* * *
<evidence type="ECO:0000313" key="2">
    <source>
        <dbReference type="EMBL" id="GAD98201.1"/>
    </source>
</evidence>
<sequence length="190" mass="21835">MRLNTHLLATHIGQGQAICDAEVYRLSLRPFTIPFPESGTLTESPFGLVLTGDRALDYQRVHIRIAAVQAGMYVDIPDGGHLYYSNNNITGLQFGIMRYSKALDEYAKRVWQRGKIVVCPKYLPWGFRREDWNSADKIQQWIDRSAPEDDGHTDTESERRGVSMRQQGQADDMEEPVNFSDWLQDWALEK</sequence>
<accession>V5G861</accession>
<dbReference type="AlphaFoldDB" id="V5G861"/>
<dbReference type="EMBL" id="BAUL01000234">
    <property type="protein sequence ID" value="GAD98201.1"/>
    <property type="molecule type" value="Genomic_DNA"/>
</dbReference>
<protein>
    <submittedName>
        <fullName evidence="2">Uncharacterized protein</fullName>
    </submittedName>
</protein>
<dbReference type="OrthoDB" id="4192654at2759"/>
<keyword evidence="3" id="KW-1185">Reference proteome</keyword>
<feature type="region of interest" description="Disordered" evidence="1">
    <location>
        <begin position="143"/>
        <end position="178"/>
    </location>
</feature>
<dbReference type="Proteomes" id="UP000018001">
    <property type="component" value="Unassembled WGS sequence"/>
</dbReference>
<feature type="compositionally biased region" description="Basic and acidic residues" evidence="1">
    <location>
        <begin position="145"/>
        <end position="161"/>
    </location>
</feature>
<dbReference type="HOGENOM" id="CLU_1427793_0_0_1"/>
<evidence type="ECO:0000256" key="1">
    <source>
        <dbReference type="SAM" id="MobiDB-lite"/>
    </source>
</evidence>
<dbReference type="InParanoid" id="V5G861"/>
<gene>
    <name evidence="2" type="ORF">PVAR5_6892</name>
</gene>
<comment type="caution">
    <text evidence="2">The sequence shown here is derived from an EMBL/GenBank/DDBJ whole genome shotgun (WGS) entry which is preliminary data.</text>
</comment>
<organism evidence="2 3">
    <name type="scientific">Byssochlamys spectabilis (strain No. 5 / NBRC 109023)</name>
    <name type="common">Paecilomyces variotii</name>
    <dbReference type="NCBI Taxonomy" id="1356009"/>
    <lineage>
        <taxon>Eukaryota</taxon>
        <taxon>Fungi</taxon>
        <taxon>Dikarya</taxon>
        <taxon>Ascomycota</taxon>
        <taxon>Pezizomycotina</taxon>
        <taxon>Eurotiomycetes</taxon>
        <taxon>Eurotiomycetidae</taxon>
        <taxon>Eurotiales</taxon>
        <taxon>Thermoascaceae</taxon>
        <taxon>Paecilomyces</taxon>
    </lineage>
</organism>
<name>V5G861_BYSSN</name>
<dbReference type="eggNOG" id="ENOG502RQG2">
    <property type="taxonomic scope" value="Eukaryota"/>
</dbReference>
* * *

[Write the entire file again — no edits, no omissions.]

<evidence type="ECO:0000313" key="2">
    <source>
        <dbReference type="EMBL" id="GAD98201.1"/>
    </source>
</evidence>
<sequence length="190" mass="21835">MRLNTHLLATHIGQGQAICDAEVYRLSLRPFTIPFPESGTLTESPFGLVLTGDRALDYQRVHIRIAAVQAGMYVDIPDGGHLYYSNNNITGLQFGIMRYSKALDEYAKRVWQRGKIVVCPKYLPWGFRREDWNSADKIQQWIDRSAPEDDGHTDTESERRGVSMRQQGQADDMEEPVNFSDWLQDWALEK</sequence>
<accession>V5G861</accession>
<dbReference type="AlphaFoldDB" id="V5G861"/>
<dbReference type="EMBL" id="BAUL01000234">
    <property type="protein sequence ID" value="GAD98201.1"/>
    <property type="molecule type" value="Genomic_DNA"/>
</dbReference>
<protein>
    <submittedName>
        <fullName evidence="2">Uncharacterized protein</fullName>
    </submittedName>
</protein>
<dbReference type="OrthoDB" id="4192654at2759"/>
<keyword evidence="3" id="KW-1185">Reference proteome</keyword>
<feature type="region of interest" description="Disordered" evidence="1">
    <location>
        <begin position="143"/>
        <end position="178"/>
    </location>
</feature>
<dbReference type="Proteomes" id="UP000018001">
    <property type="component" value="Unassembled WGS sequence"/>
</dbReference>
<feature type="compositionally biased region" description="Basic and acidic residues" evidence="1">
    <location>
        <begin position="145"/>
        <end position="161"/>
    </location>
</feature>
<dbReference type="HOGENOM" id="CLU_1427793_0_0_1"/>
<evidence type="ECO:0000256" key="1">
    <source>
        <dbReference type="SAM" id="MobiDB-lite"/>
    </source>
</evidence>
<dbReference type="InParanoid" id="V5G861"/>
<gene>
    <name evidence="2" type="ORF">PVAR5_6892</name>
</gene>
<comment type="caution">
    <text evidence="2">The sequence shown here is derived from an EMBL/GenBank/DDBJ whole genome shotgun (WGS) entry which is preliminary data.</text>
</comment>
<organism evidence="2 3">
    <name type="scientific">Byssochlamys spectabilis (strain No. 5 / NBRC 109023)</name>
    <name type="common">Paecilomyces variotii</name>
    <dbReference type="NCBI Taxonomy" id="1356009"/>
    <lineage>
        <taxon>Eukaryota</taxon>
        <taxon>Fungi</taxon>
        <taxon>Dikarya</taxon>
        <taxon>Ascomycota</taxon>
        <taxon>Pezizomycotina</taxon>
        <taxon>Eurotiomycetes</taxon>
        <taxon>Eurotiomycetidae</taxon>
        <taxon>Eurotiales</taxon>
        <taxon>Thermoascaceae</taxon>
        <taxon>Paecilomyces</taxon>
    </lineage>
</organism>
<name>V5G861_BYSSN</name>
<dbReference type="eggNOG" id="ENOG502RQG2">
    <property type="taxonomic scope" value="Eukaryota"/>
</dbReference>